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AILA (EILAT) AND ITS GULF IN GREEK AND ROMAN SOURCES / אילת ומפרץ אילת במקורות היווניים והרומיים — מן האונומסטיקון של ארץ-ישראל

יורם צפריר and YORAM TSAFRIR
Cathedra: For the History of Eretz Israel and Its Yishuv / קתדרה: לתולדות ארץ ישראל ויישובה
חוברת‎ 53 (תשרי תש"ן / ספטמבר 1989), pp. 149-192
Stable URL: http://www.jstor.org/stable/23401688
Page Count: 44
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Abstract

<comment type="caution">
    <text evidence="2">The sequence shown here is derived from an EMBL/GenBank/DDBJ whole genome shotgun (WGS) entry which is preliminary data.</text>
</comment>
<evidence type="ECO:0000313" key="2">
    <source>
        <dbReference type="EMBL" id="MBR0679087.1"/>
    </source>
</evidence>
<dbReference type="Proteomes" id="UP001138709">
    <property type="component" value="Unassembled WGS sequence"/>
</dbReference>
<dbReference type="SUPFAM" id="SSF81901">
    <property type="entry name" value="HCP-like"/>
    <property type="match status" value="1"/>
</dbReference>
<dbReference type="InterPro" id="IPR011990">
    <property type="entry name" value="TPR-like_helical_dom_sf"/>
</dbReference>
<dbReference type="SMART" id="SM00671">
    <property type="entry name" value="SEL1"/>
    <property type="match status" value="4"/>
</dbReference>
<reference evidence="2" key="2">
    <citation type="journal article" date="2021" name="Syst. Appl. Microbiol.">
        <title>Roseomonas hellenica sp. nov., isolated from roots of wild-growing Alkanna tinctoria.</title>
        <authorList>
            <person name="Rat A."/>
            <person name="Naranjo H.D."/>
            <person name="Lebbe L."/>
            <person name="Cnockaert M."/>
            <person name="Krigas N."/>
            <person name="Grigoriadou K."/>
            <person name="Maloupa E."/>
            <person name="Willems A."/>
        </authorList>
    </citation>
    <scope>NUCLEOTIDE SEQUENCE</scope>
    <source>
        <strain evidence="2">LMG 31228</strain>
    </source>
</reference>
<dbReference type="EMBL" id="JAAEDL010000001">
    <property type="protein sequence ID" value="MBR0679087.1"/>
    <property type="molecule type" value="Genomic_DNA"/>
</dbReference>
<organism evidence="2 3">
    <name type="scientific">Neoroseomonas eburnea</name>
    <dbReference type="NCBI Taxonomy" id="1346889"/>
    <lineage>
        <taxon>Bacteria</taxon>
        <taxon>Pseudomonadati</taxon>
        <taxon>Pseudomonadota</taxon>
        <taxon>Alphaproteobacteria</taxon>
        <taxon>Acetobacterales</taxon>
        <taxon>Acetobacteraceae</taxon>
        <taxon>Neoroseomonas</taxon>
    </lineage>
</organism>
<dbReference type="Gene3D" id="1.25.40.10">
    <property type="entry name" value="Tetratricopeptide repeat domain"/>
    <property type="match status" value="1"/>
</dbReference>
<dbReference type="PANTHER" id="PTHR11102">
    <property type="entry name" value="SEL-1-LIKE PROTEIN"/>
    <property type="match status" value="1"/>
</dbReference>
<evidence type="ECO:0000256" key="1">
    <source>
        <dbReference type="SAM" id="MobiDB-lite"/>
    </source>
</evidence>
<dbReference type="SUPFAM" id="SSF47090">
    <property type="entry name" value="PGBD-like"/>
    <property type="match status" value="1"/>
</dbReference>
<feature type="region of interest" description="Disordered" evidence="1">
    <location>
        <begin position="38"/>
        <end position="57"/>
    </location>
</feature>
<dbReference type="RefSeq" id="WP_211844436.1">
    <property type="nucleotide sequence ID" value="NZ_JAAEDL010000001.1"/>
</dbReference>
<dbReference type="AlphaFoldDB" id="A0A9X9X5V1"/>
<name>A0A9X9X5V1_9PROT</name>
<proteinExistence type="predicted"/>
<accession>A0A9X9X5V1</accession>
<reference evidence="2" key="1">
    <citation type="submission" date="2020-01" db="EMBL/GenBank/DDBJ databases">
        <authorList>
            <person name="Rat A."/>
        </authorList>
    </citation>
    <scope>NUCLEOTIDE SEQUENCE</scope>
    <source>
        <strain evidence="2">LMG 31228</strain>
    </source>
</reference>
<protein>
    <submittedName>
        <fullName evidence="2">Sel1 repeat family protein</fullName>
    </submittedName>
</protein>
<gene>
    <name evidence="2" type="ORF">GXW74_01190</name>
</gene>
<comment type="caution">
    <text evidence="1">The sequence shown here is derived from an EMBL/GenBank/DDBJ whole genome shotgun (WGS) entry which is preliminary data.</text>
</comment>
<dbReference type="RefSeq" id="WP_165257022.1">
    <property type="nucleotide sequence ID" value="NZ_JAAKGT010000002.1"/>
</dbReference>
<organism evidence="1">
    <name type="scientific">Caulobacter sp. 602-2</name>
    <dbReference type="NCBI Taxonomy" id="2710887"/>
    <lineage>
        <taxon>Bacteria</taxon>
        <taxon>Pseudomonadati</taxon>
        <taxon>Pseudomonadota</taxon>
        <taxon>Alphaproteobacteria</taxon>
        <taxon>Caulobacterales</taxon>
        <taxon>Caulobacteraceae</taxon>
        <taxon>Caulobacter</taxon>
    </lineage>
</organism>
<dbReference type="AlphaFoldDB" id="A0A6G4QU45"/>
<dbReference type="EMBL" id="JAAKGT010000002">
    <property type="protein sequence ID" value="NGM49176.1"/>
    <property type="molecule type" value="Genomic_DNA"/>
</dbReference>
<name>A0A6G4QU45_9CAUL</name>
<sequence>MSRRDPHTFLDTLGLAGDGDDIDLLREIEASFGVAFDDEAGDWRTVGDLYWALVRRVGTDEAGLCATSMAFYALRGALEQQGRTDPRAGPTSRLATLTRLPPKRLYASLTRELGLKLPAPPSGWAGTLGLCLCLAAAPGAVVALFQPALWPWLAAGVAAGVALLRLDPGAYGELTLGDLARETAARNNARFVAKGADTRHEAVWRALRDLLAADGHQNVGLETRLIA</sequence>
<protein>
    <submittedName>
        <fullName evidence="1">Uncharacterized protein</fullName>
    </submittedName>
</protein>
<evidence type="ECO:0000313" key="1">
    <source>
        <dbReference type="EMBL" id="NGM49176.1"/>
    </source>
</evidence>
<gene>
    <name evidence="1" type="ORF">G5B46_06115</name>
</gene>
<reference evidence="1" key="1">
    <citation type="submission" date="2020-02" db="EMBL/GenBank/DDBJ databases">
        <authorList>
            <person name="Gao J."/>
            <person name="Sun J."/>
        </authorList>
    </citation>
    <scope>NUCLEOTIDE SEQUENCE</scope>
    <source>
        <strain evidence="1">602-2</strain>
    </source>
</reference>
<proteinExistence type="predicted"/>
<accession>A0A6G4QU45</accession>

The article lists and annotates all the known references to ancient Aila (Eilat) and its gulf in Greek and Roman sources. The survey stretches from mid-fourth century B.C.E. through the seventh century C.E. The appendix lists additional references which are later in date but dependent on earlier Byzantine sources. It is a part of a larger project named 'The Onomasticon of Eretz Israel', on behalf of the Israel Academy of Sciences and Humanities. The ancient geographers and historians were interested in the region because of the exotic nature of the Red Sea and of the people along its shores. But they were even more interested in the military and commercial importance of Aila and its gulf as a gateway to Arabia, Africa, and India. The references include maps and information about the inland routes from Aila to the port of Gaza, and to Jerusalem (for the benefit of the Christian pilgrims to Sinai). Administrative lists point to the place of Aila within the province of Palestina Tertia. Other items provide information about Aila as a military stronghold of the Roman Tenth Legion, and about the town's population in the Byzantine period.

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